There’s certain comfort in always knowing that no matter what happens with the Irish weather it will a., not suit everyone but b., and rather amazingly, not suit anyone!
For a country that has made talking about the weather an accepted topic for conversation nationwide, it is amazing that this glorious weather is not widely accepted and appreciated as being just about the best thing that has happened Ireland since, well since 1976, when it was as hot before.
Days into the heatwave, delightedly embracing our new way of life, the media flooded with stories of droughts and shortages which would see the exact things we were enjoying, like our garden, the plastic paddling pools we bought on sale three Septembers ago, snatched from our grasp and made no less than, a crime. The children’s noses pressed to the glass as they looked onto the yellowing garden and the well wilted paddling pool, ‘how come we can’t use the pool’ they asked, ‘because there is no water in the country due to the all the sunshine children and to conserve the water the government have first targeted your two-ring paddling pool’. The words sounded ridiculous even as I heard myself speak them.
The conversation didn’t stop there we went on to further clarify that Ireland was an island fortified with rivers, lakes, streams and blessed with an average rainfall of approximately a metre of rain a year, it is nothing short of a joke that there could be any instance of a drought in Ireland. And ironic that when it rains heavily over a period albeit intermittently, many of cities, towns and agricultural farmland floods, so exactly what weather is ideal?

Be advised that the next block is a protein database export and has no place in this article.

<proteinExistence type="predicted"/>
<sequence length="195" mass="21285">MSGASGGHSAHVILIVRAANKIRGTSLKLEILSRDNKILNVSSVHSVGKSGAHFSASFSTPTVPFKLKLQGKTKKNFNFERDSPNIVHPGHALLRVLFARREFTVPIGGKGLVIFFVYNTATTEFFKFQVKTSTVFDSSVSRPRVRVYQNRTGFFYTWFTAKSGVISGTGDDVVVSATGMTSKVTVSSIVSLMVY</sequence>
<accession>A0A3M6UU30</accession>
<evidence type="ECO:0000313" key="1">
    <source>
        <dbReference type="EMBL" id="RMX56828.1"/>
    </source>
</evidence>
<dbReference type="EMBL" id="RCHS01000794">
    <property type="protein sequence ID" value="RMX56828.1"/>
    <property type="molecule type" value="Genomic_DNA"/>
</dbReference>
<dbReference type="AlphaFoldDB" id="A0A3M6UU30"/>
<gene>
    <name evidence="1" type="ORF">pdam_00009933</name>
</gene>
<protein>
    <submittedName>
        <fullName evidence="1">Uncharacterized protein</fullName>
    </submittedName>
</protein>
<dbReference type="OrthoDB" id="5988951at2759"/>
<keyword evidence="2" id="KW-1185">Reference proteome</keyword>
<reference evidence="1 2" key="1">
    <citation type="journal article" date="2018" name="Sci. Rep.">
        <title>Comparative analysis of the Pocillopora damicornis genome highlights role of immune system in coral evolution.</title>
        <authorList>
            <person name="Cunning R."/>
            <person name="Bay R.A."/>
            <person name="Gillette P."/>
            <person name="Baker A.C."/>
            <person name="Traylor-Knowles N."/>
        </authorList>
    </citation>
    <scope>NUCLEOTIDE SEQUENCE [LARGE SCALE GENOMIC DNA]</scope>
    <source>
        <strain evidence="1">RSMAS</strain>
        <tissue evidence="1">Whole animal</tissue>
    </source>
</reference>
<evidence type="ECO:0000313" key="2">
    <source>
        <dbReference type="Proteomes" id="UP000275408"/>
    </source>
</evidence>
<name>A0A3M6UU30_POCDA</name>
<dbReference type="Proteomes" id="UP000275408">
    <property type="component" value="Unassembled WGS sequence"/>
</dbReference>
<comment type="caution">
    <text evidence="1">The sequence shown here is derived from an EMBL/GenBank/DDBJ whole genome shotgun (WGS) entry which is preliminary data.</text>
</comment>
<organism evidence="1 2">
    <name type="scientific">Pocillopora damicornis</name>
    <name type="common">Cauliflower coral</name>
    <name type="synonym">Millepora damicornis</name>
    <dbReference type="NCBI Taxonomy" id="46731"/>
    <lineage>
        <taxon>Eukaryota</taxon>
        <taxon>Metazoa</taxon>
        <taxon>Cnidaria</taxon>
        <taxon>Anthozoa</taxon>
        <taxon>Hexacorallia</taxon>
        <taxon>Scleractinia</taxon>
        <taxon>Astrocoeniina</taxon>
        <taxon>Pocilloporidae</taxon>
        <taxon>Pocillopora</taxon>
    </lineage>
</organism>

Take Qatar, built on sand, a desert country with an average rainfall of only .075 of a metre per year! Not a river or a lake in sight and somehow there is always water. Water enough to run houses granted without lavish grassy gardens or rows of flowers, but that the compromise. We live in a concrete world surrounded by sand. There are massive issues around water supply regarding domestic and agricultural facilities and of course there are measures in place, for example Bangladeshi car washers can wash a car, (car here to mean a 4×4 GMC Yukon, with a similar surface area to 8 Toyota Yaris’s), using a bottle of miraculous spray and elbow grease. And guess what, we pay for it. There’s a water meter on each house and you pay for whatever water you use, and nobody complains, possibly because we know that the government are just laying on a price to pass the buck, they are making plan big plans alleviate the water shortage.
The Qatar General Electricity & Water Corporation (Kahramaa) is planning to construct five mega water reservoir sites along with an interconnecting network of large diameter water pipelines. The project, to be constructed in two stages will deliver a storage capacity of about 2,300 million gallons of water in 24 huge concrete reservoirs and about 480km of buried ductile iron pipelines with a diameter of up to 1.6m. The second stage will be implemented in 2020 will include additional pipelines and 16 new reservoirs within the five mega sites, all in all it will achieve an ultimate capacity of 3,800 million gallons of water. That’s a lot of paddling pools. And all that on 75 millimetres of water a year! The water fee I pay is equivalent to 20 euros a month, a considerable nominal fee in a desert country, certainly not extortionate and the government have promised to decrease once the reservoirs are in operation.
It raises the question if Qatar can make itself rich and supply other countries with its natural oil reserves and able to make substantial efforts to sustain itself with only 75mm of water, how can Ireland not sustain its water demand, or some aspect of it water demand, or even a paddling pool for that matter.
Stubborn in our stalemate of not paying water charges and now facing a drought, it asks the questions, would the water charges have been accepted if they came with a viable tangible plan, other than the plan to increase the charges year on year until we ended paying extortionate rates for our most plentiful resource.